Nobody saw him coming.
On Friday, I took a look at how the fans did in last season's community playing time forecast for White Sox hitters. Now it's White Sox pitchers turn. And at the end of this post, I'll apply some of what we learned from the small sample size of last season's survey, to the projections for White Sox players this season.
As I noted in the last post, in the aggregate, fans did a good job projecting pitching: 1471 IP projection vs. 1460 IP actual. Let's see if that bodes well for accuracy on individual pitchers. First up, the starters:
|Starter||Projected IP||Actual IP|
The White Sox did a somewhat unique thing in the first half of 2011, experimenting at times with a 6-man rotation. The departure of Edwin Jackson at the trade deadline also opened up some starts for other pitchers [Jackson's White Sox IP is listed first in the 'actual' column]. Outside of this group of six, Zach Stewart (8 GS) and Dylan Axelrod (3 GS) were the only others to make a start. Neither of these players were an option in the White Sox survey (Stewart was an option in the Blue Jays survey, where their fans projected him for 20 IP).
The actual results for Mark Buehrle, Jackson and Gavin Floyd were all within the standard deviation of their projections, so the fans did a good job with them. Those projections may not have been all that hard to get close to right, since they were essentially for full, healthy seasons. The projection for Jake Peavy was, in my estimation, a bit more difficult to get right - and the fans pretty much nailed it. The obvious miss was Philip Humber. With him we're again seeing the difficulty in projecting break-out performances by players without much of a track record.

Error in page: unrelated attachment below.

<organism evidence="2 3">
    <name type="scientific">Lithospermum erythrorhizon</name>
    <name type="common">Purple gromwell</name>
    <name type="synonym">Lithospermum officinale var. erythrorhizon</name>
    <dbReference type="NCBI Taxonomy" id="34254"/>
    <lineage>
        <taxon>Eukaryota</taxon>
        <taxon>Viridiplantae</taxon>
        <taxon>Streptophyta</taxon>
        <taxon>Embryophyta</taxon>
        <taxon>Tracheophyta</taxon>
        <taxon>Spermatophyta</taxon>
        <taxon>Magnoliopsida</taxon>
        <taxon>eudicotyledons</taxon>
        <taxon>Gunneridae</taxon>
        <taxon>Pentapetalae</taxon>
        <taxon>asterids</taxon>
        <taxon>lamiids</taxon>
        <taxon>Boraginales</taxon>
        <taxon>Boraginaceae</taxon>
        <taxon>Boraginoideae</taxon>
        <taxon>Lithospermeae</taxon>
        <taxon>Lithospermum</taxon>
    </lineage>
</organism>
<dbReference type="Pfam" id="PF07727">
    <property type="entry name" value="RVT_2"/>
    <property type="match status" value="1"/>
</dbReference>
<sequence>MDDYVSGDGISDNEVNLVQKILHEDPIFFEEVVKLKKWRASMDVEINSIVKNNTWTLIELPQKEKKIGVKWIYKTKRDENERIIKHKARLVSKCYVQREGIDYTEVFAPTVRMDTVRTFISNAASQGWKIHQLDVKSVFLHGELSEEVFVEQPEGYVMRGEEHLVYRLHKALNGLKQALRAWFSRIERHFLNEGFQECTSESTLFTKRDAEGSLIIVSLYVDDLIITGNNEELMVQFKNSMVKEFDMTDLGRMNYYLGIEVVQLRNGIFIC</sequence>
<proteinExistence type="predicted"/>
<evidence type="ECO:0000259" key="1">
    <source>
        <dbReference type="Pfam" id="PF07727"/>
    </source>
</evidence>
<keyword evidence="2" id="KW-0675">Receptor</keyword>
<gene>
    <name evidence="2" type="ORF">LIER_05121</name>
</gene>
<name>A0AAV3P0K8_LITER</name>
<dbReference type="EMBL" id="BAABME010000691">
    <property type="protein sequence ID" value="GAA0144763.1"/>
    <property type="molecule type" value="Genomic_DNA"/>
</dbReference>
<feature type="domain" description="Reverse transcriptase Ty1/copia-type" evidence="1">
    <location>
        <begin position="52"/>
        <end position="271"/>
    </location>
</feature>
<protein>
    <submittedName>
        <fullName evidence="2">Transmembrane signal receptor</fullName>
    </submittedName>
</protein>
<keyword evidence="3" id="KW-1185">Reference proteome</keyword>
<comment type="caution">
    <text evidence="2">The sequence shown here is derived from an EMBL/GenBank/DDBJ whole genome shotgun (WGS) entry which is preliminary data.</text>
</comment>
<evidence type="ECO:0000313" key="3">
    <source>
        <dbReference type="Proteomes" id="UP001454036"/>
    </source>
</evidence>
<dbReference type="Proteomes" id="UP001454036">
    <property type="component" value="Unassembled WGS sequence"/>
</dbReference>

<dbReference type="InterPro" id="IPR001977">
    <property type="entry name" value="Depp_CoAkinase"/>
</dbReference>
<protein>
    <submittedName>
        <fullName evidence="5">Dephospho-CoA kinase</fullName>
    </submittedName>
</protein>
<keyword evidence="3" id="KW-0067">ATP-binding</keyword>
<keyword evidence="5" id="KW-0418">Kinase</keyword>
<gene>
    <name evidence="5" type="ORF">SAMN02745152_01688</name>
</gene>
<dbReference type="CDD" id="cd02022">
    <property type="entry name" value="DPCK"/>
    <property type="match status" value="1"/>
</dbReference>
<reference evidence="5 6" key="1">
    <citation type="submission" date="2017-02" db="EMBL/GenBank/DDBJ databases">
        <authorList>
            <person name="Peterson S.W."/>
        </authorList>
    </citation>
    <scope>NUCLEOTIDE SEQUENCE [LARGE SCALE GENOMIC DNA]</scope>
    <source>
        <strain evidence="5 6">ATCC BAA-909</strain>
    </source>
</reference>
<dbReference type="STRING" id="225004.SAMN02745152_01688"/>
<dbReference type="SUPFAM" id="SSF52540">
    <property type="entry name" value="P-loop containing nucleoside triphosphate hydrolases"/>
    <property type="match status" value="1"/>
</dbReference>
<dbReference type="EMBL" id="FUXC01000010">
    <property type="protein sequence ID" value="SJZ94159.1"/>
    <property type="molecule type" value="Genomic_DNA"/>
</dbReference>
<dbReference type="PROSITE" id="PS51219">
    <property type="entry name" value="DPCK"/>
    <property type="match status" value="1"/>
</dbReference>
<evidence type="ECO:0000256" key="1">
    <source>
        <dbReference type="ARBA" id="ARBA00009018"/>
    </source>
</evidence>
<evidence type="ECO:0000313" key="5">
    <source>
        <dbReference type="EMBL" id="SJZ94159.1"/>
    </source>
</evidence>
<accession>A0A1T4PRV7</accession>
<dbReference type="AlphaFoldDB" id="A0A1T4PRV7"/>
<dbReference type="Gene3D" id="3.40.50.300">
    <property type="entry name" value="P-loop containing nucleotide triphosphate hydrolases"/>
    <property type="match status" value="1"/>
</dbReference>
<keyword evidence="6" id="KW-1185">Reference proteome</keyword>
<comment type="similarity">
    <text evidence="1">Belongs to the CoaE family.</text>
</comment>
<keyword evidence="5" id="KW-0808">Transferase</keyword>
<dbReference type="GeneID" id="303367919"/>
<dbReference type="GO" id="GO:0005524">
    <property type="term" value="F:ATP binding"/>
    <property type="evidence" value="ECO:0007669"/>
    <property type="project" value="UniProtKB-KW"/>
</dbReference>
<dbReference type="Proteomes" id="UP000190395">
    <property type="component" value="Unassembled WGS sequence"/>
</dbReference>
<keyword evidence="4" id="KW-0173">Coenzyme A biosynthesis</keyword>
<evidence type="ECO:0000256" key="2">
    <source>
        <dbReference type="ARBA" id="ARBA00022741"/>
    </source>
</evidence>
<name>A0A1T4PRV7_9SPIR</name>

Now the relievers:
|Player||Projected IP||Actual IP|
Starting at the top, Tony Pena was a big miss because of his early season elbow injury. Because of his 3 starts and 100.1 IP in 2010, fans were expecting something of a repeat, likely with him getting some starts when Peavy was unavailable. A lot of his innings went to Humber.
The projections for Sale, Crain and Ohman were all within the standard deviation. Thornton fell well short of expectations. Perhaps fans were expecting a bounce-back to his workload from 2010 but the projection of 74 IP was 2 IP more than his career-high from that season. That was probably a dubious prediction for a 34 year old, particularly one who was slated at the start of the season to be the closer.
Santos was always going to be a tough projection. He pitched his first full season as a pitcher in 2010 and his 51.2 IP represented judicious usage by Ozzie Guillen. This can probably be said for Santos in particular but perhaps also for the others who were expected to be "full-time" relievers: on the survey, the range one must choose for those is 60-99 IP. If everyone piles their votes into that category, the survey will spit out a higher innings total. Considering there are few full-time relievers (i.e., those who don't make spot starts) who get above 75 IP, that range might not accurately portray the expectations fans have for those players.
Jeff Marquez and Lucas Harrell were expected to be the minor league starter depth. Marquez was claimed by the Yankees before he could pitch for the White Sox and Harrell only made a few appearances before being claimed by the Astros. If you take their projected innings, as well as Pena's, and combine them with Humber's, you pretty much get to the actual IP of Humber. Or you can take their projected IP and get to Stewart's starting IP. Marquez and Harrell illustrate how quickly the minor league depth chart can change.